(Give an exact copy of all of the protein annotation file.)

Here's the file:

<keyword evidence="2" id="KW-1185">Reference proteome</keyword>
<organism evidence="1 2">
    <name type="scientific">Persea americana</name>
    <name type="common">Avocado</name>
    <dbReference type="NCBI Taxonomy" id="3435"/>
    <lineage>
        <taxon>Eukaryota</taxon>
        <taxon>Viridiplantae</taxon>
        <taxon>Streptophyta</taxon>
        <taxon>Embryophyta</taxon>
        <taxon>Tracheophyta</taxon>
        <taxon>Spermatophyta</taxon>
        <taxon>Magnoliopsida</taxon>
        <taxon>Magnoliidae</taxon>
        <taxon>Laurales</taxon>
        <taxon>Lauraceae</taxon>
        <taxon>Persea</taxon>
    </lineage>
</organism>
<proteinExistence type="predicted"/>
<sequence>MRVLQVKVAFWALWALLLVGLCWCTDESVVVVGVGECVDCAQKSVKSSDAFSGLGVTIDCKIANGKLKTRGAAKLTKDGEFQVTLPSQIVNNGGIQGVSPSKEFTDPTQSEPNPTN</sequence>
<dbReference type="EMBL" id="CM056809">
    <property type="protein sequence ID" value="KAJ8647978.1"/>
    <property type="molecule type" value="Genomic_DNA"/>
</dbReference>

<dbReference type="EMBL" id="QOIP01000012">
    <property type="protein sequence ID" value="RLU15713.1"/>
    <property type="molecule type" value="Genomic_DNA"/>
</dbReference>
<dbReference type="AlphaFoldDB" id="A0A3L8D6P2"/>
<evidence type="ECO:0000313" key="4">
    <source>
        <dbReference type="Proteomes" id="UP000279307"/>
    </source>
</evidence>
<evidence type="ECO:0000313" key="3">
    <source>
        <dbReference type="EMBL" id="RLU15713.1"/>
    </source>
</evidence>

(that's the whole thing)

<keyword evidence="2" id="KW-1185">Reference proteome</keyword>
<organism evidence="1 2">
    <name type="scientific">Persea americana</name>
    <name type="common">Avocado</name>
    <dbReference type="NCBI Taxonomy" id="3435"/>
    <lineage>
        <taxon>Eukaryota</taxon>
        <taxon>Viridiplantae</taxon>
        <taxon>Streptophyta</taxon>
        <taxon>Embryophyta</taxon>
        <taxon>Tracheophyta</taxon>
        <taxon>Spermatophyta</taxon>
        <taxon>Magnoliopsida</taxon>
        <taxon>Magnoliidae</taxon>
        <taxon>Laurales</taxon>
        <taxon>Lauraceae</taxon>
        <taxon>Persea</taxon>
    </lineage>
</organism>
<proteinExistence type="predicted"/>
<sequence>MRVLQVKVAFWALWALLLVGLCWCTDESVVVVGVGECVDCAQKSVKSSDAFSGLGVTIDCKIANGKLKTRGAAKLTKDGEFQVTLPSQIVNNGGIQGVSPSKEFTDPTQSEPNPTN</sequence>
<dbReference type="EMBL" id="CM056809">
    <property type="protein sequence ID" value="KAJ8647978.1"/>
    <property type="molecule type" value="Genomic_DNA"/>
</dbReference>

<dbReference type="EMBL" id="QOIP01000012">
    <property type="protein sequence ID" value="RLU15713.1"/>
    <property type="molecule type" value="Genomic_DNA"/>
</dbReference>
<dbReference type="AlphaFoldDB" id="A0A3L8D6P2"/>
<evidence type="ECO:0000313" key="4">
    <source>
        <dbReference type="Proteomes" id="UP000279307"/>
    </source>
</evidence>
<evidence type="ECO:0000313" key="3">
    <source>
        <dbReference type="EMBL" id="RLU15713.1"/>
    </source>
</evidence>